Economics of eLearning
Current training schemes take sales people away from their customers.
So why no regular refresh, why no plan of continuous improvement? The answer is time and cost. The sales leader has to make the judgment about how much he or she can afford for his or her team to be out of the field and in the classroom. This is typically a maximum of two days a year. This level costs 1-2% of available selling time and can have an impact on overall sales production. The net result is individual sales people suffer skills drop off and their process becomes inconsistent.
Current business practice for sales development is for training to be sold on the basis of the number of attendees in a classroom.
The total cost for these courses is much higher once you factor in travel and accommodation. Then, the much larger expense of loss of sale team production while sitting in a classroom means that the cost of the traditional classroom based experience becomes prohibitively high. The cost of these courses is defensible once you factor in the cost of the instructor and the royalties that need to be paid. All the same, the total cost is high. One by-product of this business model is companies need to be very selective about who they have attend, rather than have everyone who is customer facing be engaged.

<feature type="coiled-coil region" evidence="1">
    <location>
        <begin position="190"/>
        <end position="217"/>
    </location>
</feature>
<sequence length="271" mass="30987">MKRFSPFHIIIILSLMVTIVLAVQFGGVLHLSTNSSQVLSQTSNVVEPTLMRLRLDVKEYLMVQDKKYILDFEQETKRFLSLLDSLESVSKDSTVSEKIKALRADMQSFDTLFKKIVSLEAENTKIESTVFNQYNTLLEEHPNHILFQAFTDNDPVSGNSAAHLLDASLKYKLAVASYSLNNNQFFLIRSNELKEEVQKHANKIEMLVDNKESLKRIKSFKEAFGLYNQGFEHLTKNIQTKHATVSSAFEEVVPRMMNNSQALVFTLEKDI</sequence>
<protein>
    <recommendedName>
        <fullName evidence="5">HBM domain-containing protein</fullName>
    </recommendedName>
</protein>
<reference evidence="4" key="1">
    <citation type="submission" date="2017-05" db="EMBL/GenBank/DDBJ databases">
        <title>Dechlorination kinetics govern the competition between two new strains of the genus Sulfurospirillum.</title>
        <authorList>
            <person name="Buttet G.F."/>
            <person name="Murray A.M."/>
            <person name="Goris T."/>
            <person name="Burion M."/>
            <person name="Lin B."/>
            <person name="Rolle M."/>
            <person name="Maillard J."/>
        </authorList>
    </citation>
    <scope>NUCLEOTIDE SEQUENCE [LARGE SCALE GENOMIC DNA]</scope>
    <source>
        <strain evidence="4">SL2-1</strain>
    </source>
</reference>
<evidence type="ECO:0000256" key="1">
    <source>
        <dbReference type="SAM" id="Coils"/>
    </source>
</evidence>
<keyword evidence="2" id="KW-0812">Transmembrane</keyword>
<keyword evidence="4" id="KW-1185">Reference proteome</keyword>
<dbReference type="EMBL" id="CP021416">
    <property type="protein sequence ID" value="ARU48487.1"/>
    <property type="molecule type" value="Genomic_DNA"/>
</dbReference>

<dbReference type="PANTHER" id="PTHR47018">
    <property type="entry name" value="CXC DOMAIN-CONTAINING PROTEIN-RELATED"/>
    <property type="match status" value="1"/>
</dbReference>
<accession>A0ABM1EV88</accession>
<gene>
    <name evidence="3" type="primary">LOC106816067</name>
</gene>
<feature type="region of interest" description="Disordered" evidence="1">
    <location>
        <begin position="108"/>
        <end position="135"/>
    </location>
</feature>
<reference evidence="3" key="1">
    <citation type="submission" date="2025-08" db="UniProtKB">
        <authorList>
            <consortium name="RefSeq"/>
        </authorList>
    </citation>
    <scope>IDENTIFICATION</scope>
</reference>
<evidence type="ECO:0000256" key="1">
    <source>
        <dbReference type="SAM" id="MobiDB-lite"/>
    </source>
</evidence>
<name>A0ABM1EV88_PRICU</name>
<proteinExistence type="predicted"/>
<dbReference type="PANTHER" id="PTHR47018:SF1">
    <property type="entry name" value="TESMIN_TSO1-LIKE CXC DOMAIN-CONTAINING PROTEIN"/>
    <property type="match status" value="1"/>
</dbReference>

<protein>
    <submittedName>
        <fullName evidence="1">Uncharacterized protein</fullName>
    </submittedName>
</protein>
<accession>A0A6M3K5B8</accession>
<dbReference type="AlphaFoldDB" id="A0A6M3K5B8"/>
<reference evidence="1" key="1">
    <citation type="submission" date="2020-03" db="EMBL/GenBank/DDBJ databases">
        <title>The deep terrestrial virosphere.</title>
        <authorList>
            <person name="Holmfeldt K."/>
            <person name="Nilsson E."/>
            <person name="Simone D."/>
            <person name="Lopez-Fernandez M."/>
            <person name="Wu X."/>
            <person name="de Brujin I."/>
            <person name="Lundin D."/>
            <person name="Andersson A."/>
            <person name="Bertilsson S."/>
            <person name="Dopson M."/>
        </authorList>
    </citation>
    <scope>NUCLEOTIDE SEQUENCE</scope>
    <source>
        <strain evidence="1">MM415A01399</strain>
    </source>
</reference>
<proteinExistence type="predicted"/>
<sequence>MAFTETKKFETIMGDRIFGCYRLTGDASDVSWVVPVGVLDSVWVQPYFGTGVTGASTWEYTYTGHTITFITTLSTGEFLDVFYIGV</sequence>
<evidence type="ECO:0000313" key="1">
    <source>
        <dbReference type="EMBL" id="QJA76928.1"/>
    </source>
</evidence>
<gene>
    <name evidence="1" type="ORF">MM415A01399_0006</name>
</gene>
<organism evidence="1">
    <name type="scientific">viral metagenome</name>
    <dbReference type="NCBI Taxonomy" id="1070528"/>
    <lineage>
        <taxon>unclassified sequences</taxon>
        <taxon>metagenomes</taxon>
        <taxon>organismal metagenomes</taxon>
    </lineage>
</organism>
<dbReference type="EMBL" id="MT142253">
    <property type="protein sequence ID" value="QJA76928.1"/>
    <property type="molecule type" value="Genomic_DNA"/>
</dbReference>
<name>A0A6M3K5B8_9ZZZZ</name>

Since the FourThirds Total-Selling program is delivered via an eLearning platform costs are much lower. Also, since it’s delivered as a subscription service over period of time the economics make it possible for the first time to engage a much broader cross section of the customer facing team.